By Karen Grisez and Sheryl R. Miller
For the past three years, Brendan McNamara, a staff attorney at Fried, Frank, Harris, Shriver & Jacobson LLP, has consistently and successfully advocated on behalf of elderly clients referred to the firm through Legal Counsel for the Elderly’s (LCE) Pro Bono Project. Brendan’s involvement has been a unifying factor across various pro bono teams as his responsibilities increased over time.
Brendan handled his first LCE case in 2015, where he and his Fried Frank colleagues negotiated a favorable settlement for an elderly woman whose landlord had refused to remediate mold inside her unit. An inspector found substantial water damage to the walls and visible mildew on many surfaces in her unit. This tenant received rental assistance from the Housing Choice Voucher Tenant-Based Program, administered by the District of Columbia Housing Authority (DCHA). Under this program, the elderly tenant paid about 30 percent of the rent and the DCHA paid the balance directly to the landlord.
“There was mold, peeling paint, cracks in the ceiling from which water would leak and drip directly onto our client’s bed,” said Brendan. “The landlord was content not to make repairs to remedy the DC Housing Code violations because the government paid such a large portion of our client’s monthly rent.”
Brendan and his colleagues filed a claim for rent abatement and damages, which resulted in a favorable settlement for their client who was then able to leave these deplorable housing conditions. This tenant called Brendan and his colleagues her “miracle attorneys.”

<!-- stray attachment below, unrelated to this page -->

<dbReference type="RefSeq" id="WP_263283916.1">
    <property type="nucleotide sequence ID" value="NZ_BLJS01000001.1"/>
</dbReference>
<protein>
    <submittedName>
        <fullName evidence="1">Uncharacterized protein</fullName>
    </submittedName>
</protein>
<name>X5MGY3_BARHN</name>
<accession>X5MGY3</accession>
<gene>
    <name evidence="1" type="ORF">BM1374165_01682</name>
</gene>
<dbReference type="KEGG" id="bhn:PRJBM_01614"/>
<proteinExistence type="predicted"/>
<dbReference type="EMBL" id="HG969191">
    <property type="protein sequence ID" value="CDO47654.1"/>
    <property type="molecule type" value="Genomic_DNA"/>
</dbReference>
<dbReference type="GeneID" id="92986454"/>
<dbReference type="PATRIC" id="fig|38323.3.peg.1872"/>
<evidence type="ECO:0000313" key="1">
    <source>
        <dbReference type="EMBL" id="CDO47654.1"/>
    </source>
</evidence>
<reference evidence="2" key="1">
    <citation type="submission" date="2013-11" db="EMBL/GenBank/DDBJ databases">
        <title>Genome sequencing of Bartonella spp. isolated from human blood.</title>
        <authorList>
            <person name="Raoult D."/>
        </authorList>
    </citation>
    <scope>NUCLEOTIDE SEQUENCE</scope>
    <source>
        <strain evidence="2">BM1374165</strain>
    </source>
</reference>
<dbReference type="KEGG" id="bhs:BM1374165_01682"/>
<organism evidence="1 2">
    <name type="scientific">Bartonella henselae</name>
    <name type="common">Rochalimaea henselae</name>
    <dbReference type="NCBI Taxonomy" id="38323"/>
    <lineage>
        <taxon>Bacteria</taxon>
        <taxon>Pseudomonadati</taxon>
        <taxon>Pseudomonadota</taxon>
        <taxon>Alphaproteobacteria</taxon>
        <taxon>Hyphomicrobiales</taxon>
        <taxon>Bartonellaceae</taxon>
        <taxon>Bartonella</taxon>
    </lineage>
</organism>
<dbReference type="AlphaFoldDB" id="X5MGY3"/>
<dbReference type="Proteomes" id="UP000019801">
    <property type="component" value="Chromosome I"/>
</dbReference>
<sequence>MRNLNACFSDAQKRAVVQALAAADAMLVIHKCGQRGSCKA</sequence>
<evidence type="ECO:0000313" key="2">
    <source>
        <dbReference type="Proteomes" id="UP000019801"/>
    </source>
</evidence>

Later that year, an older woman with disabilities sought help when her landlord sued her for installing a washing machine in her apartment without his consent. He alleged that the washing machine caused the water bill for the building to triple, and he sought more than $1,000 in damages plus the removal of her machine from the unit. Brendan and his Fried Frank colleagues challenged the complaint and filed counterclaims against the landlord for failing to make essential repairs to the unit. In a negotiated settlement, the landlord agreed to drop his lawsuit, allow the tenant to live rent-free for six months, and to install handicap-accessible laundry machines in the complex.
Most recently, Brendan and his colleagues successfully negotiated a settlement on behalf of an elderly woman who sued her landlord for wrongful eviction. While she had been out running errands, the landlord changed the locks to her unit and threw all of her belongings outside in the rain. She had to sleep outside and in the park for several weeks. While settlement negotiations were ongoing, Brendan pressed forward on the litigation front. He drafted motions, pursued discovery, and argued vigorously on behalf of his client’s interests. The final settlement included a favorable cash payment to the client.
Brendan’s experience illustrates why pro bono work is good for attorneys as well as clients. “These cases are great because they provide opportunities to gain valuable court experience and to cultivate a wide variety of litigation skills,” explained Brendan. “But most of all, I enjoy working with the clients and figuring out how best to help people who would otherwise have a very difficult time helping themselves.”
Karen Grisez is Public Service Counsel at Fried, Frank, Harris, Shriver & Jacobson LLP.
Sheryl R. Miller is Pro Bono Manager & Legal Aid Attorney at AARP Legal Counsel for the Elderly.